Teenagers Willing to Consider Single Parenthood

Who Is at Greatest Risk?

Published in: Family Planning Perspectives, v. 20, no. 1, Jan./Feb. 1988, p. 13-18

Posted on RAND.org on December 31, 1987

by Allan Abrahamse, Peter A. Morrison, Linda Waite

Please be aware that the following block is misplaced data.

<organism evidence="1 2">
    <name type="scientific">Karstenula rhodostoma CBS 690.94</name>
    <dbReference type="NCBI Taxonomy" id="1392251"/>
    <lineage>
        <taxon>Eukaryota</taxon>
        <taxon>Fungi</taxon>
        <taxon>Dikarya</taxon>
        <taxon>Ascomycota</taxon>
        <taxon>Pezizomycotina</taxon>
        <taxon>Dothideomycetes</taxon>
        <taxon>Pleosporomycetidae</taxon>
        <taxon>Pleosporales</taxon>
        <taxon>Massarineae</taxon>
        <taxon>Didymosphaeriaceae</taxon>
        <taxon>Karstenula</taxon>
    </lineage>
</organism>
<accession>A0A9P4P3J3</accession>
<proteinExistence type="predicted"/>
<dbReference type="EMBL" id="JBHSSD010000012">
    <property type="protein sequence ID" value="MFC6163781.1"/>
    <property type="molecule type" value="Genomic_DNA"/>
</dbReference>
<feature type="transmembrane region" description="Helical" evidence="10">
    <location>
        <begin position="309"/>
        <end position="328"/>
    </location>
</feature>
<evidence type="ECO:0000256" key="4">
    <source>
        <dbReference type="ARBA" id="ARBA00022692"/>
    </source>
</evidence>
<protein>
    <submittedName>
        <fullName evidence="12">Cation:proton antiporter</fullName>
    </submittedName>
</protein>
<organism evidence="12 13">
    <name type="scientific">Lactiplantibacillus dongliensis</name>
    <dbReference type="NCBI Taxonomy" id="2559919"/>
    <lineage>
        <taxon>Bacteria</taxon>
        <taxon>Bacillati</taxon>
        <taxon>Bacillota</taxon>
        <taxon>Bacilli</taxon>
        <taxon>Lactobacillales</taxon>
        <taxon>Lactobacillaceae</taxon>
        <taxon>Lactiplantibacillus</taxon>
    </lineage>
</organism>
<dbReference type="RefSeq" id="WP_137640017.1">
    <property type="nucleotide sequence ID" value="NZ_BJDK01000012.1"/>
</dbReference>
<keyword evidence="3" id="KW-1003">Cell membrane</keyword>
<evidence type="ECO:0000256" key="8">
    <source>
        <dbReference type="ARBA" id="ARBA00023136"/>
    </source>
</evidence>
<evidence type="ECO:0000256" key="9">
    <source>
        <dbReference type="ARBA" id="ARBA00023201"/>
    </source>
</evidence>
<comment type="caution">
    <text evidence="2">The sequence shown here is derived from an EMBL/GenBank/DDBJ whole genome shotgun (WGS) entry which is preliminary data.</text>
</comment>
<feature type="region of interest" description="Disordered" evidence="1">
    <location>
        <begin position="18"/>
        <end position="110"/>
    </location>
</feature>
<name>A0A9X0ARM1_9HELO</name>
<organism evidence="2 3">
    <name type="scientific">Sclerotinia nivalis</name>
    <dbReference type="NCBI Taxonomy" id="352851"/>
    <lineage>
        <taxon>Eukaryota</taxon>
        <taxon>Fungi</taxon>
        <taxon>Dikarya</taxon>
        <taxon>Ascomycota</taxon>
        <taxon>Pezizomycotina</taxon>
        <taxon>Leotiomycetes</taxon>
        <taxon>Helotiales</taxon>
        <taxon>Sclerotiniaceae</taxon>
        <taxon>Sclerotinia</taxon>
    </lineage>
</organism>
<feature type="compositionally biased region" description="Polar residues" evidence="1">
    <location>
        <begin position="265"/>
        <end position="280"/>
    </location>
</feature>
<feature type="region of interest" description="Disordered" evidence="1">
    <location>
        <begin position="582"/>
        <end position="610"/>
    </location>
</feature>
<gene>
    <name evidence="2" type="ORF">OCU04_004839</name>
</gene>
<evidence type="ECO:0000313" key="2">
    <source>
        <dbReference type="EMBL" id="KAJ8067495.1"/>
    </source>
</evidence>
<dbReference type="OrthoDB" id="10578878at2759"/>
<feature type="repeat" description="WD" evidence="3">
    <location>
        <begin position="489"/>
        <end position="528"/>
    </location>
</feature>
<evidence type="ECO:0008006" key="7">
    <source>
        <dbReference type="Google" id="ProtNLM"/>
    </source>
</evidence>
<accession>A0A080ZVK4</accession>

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Data from the High School and Beyond panel study indicate that of 13,061 female high school sophomores who responded to both the baseline questionnaire in 1980 and a 1982 follow-up, 41 percent of blacks, 29 percent of Hispanics and 23 percent of non-Hispanic whites said they either would or might consider having a child outside of marriage. Such willingness was higher among young women who, according to their background characteristics, were at greater risk of teenage parenthood. In addition, young black women were more willing to consider having a child while single than were white or Hispanic respondents, at every level of risk. The data also show that, with the possible exception of Hispanics, willing respondents generally registered much higher rates of nonmarital childbearing over the two years following the baseline survey than the young women unwilling to consider nonmarital childbearing. Respondents' reports on their own disciplinary problems in school and on their class-cutting and absenteeism showed that such problem behavior was related to the teenagers' willingness to consider nonmarital childbearing: Proportionally more of the respondents who ranked high on a scale of problem behavior were willing to do so, even when background differences were controlled for. In addition, when the respondents' educational expectations were used as proxy measures of the potential opportunity costs of single parenthood, the results revealed that the higher their educational expectations, the lower their willingness to have an out-of-wedlock birth. This pattern persisted with the young women's background risk of teenage childbearing was considered. Finally, at least among Hispanic and white respondents, individuals who reported several instances of depression in the previous month were more likely to claim that they would consider nonmarital childbearing than were their nondepressed peers. Thus, the willingness to consider single motherhood can be traced to patterns of nonconforming behavior, to the educational opportunity costs of becoming a single mother, and, at least among whites and Hispanics, to self-reported depression, which may be a proxy for low self-esteem.

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